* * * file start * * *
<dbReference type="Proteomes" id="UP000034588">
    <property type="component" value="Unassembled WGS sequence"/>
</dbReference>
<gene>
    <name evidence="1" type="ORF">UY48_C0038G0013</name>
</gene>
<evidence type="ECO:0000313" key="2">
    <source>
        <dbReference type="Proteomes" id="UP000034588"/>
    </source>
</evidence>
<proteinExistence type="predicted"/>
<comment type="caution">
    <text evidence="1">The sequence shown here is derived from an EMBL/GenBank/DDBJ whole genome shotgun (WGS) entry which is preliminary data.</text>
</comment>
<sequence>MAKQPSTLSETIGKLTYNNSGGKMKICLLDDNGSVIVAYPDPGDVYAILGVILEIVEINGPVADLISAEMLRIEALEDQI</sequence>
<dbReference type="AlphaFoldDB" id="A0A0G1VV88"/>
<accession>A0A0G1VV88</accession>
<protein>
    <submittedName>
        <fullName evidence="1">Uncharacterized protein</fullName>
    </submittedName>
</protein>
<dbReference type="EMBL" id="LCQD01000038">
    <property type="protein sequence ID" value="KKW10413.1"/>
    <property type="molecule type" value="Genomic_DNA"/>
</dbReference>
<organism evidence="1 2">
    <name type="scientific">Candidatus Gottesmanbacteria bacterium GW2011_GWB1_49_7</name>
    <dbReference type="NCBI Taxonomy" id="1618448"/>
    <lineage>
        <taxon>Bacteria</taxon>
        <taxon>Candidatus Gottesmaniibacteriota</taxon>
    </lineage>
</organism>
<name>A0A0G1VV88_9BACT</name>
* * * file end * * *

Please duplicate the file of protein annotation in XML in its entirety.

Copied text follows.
<dbReference type="Proteomes" id="UP000034588">
    <property type="component" value="Unassembled WGS sequence"/>
</dbReference>
<gene>
    <name evidence="1" type="ORF">UY48_C0038G0013</name>
</gene>
<evidence type="ECO:0000313" key="2">
    <source>
        <dbReference type="Proteomes" id="UP000034588"/>
    </source>
</evidence>
<proteinExistence type="predicted"/>
<comment type="caution">
    <text evidence="1">The sequence shown here is derived from an EMBL/GenBank/DDBJ whole genome shotgun (WGS) entry which is preliminary data.</text>
</comment>
<sequence>MAKQPSTLSETIGKLTYNNSGGKMKICLLDDNGSVIVAYPDPGDVYAILGVILEIVEINGPVADLISAEMLRIEALEDQI</sequence>
<dbReference type="AlphaFoldDB" id="A0A0G1VV88"/>
<accession>A0A0G1VV88</accession>
<protein>
    <submittedName>
        <fullName evidence="1">Uncharacterized protein</fullName>
    </submittedName>
</protein>
<dbReference type="EMBL" id="LCQD01000038">
    <property type="protein sequence ID" value="KKW10413.1"/>
    <property type="molecule type" value="Genomic_DNA"/>
</dbReference>
<organism evidence="1 2">
    <name type="scientific">Candidatus Gottesmanbacteria bacterium GW2011_GWB1_49_7</name>
    <dbReference type="NCBI Taxonomy" id="1618448"/>
    <lineage>
        <taxon>Bacteria</taxon>
        <taxon>Candidatus Gottesmaniibacteriota</taxon>
    </lineage>
</organism>
<name>A0A0G1VV88_9BACT</name>